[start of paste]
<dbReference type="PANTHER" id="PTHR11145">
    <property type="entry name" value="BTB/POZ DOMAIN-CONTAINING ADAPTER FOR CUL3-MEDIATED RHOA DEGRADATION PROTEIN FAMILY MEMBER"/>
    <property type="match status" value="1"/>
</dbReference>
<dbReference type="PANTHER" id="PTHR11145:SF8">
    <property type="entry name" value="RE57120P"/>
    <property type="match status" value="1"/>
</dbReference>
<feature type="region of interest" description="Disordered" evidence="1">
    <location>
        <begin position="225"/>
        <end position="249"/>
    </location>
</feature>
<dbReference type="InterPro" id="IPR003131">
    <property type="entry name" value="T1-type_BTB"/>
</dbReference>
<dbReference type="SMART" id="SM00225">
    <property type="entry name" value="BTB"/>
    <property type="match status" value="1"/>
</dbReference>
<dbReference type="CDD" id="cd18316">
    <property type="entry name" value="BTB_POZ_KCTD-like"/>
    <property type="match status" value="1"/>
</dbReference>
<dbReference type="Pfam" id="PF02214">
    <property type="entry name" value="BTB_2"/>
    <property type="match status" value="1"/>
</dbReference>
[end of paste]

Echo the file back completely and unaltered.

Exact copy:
<dbReference type="PANTHER" id="PTHR11145">
    <property type="entry name" value="BTB/POZ DOMAIN-CONTAINING ADAPTER FOR CUL3-MEDIATED RHOA DEGRADATION PROTEIN FAMILY MEMBER"/>
    <property type="match status" value="1"/>
</dbReference>
<dbReference type="PANTHER" id="PTHR11145:SF8">
    <property type="entry name" value="RE57120P"/>
    <property type="match status" value="1"/>
</dbReference>
<feature type="region of interest" description="Disordered" evidence="1">
    <location>
        <begin position="225"/>
        <end position="249"/>
    </location>
</feature>
<dbReference type="InterPro" id="IPR003131">
    <property type="entry name" value="T1-type_BTB"/>
</dbReference>
<dbReference type="SMART" id="SM00225">
    <property type="entry name" value="BTB"/>
    <property type="match status" value="1"/>
</dbReference>
<dbReference type="CDD" id="cd18316">
    <property type="entry name" value="BTB_POZ_KCTD-like"/>
    <property type="match status" value="1"/>
</dbReference>
<dbReference type="Pfam" id="PF02214">
    <property type="entry name" value="BTB_2"/>
    <property type="match status" value="1"/>
</dbReference>